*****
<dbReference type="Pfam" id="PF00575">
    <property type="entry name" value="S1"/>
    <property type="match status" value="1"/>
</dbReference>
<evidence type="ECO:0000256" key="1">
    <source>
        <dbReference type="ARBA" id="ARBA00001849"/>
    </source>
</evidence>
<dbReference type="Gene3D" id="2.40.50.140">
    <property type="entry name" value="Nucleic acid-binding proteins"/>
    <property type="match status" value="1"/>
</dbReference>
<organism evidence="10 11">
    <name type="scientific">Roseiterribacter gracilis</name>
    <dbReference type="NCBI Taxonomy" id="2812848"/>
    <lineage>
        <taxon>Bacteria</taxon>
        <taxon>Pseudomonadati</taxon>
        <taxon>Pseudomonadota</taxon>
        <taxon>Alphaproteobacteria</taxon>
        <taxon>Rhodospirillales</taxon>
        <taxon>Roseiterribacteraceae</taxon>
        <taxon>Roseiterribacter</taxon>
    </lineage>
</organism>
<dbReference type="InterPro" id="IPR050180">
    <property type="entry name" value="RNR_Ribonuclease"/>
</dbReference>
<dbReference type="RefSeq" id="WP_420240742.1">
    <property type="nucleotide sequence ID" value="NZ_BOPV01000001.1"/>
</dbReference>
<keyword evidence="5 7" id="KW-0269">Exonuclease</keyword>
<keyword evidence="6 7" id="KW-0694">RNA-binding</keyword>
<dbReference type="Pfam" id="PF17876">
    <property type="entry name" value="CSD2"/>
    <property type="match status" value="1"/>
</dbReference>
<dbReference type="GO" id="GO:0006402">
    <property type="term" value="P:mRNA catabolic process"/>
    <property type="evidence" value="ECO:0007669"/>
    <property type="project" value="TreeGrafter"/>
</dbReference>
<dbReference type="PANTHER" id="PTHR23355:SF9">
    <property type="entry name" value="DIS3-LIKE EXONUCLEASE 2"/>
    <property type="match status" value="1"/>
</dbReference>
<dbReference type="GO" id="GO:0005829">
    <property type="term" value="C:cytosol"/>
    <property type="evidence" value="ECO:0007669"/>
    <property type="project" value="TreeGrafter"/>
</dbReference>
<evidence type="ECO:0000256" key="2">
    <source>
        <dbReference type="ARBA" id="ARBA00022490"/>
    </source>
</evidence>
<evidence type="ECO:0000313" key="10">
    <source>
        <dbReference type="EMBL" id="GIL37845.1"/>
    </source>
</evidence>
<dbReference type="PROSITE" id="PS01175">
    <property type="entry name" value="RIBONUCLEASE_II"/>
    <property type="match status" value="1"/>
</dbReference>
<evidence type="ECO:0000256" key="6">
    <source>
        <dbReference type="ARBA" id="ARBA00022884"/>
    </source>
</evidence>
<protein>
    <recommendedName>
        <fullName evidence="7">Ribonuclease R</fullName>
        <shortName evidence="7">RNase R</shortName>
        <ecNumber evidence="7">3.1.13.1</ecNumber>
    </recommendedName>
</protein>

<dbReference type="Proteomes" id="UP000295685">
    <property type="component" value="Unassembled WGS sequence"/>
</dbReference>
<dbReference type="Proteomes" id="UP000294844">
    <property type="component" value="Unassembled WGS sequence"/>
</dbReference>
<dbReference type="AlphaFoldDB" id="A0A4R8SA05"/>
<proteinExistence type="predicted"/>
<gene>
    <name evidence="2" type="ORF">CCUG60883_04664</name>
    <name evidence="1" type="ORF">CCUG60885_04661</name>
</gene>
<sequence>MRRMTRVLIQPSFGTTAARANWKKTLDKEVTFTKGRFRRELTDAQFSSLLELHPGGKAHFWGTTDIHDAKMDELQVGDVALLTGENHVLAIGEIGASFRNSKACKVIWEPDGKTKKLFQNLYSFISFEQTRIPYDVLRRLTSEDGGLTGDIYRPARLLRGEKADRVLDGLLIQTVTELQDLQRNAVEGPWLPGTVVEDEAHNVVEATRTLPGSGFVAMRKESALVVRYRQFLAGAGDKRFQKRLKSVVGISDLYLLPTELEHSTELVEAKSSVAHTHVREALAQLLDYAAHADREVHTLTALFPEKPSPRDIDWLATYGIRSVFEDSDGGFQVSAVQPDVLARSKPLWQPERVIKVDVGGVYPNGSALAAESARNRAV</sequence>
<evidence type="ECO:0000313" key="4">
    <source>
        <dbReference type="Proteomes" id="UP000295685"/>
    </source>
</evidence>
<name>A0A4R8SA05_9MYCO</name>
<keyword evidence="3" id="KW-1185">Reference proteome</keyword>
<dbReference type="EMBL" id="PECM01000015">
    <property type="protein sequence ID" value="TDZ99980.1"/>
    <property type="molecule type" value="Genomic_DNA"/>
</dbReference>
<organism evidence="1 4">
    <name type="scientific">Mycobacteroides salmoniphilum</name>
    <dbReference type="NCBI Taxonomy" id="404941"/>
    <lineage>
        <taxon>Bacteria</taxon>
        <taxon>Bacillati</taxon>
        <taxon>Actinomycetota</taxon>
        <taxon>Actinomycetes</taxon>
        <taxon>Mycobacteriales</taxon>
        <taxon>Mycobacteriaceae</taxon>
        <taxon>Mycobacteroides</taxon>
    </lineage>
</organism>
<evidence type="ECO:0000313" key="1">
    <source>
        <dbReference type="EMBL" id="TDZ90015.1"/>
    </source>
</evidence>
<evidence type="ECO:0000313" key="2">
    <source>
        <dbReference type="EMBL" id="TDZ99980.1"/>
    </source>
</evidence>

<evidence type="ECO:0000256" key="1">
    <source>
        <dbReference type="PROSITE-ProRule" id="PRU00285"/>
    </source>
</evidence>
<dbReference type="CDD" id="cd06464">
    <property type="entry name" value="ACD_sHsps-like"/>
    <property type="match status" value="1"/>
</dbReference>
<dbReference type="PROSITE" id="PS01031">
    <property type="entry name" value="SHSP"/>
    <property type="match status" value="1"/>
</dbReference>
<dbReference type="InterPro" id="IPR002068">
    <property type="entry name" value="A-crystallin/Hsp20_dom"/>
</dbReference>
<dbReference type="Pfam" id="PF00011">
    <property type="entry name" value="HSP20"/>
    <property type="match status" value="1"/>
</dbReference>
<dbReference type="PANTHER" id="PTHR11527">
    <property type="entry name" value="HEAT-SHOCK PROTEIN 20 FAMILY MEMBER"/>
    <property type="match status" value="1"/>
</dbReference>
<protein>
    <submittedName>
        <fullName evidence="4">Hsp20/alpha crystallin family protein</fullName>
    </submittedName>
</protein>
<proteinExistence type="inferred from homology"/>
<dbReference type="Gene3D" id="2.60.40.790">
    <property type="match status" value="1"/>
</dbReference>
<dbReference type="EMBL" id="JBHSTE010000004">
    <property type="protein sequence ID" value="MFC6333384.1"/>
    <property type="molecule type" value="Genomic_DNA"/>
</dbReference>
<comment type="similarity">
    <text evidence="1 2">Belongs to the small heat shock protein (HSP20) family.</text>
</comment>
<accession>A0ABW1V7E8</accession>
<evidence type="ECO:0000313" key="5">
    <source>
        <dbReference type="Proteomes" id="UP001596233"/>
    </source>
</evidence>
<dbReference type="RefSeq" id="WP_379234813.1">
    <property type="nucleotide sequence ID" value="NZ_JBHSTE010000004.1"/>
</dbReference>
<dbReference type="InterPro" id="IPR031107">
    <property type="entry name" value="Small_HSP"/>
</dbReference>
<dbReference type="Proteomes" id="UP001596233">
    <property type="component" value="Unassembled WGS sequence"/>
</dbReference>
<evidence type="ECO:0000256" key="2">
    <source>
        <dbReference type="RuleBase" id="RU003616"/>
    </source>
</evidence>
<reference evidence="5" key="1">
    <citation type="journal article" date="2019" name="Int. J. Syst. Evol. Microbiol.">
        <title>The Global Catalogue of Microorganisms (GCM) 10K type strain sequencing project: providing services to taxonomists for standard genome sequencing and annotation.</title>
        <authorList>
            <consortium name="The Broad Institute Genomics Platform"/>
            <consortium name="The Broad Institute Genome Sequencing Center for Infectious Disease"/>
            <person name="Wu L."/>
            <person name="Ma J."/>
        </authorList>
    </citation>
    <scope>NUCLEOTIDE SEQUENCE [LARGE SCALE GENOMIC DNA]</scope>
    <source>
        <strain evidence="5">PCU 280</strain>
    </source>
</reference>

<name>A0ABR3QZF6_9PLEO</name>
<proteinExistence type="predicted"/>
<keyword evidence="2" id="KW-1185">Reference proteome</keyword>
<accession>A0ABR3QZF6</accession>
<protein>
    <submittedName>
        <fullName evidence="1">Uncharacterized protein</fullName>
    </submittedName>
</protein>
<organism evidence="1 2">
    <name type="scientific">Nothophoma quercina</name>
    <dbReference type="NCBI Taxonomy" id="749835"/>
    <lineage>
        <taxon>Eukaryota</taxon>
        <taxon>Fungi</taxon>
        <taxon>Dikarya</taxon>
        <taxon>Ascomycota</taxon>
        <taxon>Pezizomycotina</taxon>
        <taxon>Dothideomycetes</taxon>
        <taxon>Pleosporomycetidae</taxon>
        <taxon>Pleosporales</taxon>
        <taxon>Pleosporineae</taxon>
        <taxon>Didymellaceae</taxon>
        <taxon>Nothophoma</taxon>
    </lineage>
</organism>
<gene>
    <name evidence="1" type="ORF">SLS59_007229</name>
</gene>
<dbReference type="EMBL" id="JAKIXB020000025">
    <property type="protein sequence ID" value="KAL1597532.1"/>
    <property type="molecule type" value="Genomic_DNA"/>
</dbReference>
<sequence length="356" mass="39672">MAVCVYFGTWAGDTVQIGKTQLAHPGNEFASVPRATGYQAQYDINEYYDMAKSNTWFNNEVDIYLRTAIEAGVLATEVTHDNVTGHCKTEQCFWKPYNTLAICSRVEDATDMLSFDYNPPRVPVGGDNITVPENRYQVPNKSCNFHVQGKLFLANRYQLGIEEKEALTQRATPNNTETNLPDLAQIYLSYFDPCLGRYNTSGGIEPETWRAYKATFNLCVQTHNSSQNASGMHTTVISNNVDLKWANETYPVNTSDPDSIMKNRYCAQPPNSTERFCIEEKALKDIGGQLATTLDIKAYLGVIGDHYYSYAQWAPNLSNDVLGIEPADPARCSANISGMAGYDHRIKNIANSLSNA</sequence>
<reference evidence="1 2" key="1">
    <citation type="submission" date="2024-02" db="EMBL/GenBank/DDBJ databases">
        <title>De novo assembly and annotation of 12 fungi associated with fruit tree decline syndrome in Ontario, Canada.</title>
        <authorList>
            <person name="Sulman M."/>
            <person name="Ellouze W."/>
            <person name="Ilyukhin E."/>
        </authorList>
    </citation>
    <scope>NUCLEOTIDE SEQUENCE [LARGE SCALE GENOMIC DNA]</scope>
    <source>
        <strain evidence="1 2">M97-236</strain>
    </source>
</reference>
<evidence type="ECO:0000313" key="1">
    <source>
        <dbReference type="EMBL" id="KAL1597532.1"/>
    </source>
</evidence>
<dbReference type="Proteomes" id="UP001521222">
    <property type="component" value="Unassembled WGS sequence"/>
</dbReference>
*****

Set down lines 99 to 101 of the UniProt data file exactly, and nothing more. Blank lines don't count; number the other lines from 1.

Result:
<dbReference type="EMBL" id="PECM01000015">
    <property type="protein sequence ID" value="TDZ99980.1"/>
    <property type="molecule type" value="Genomic_DNA"/>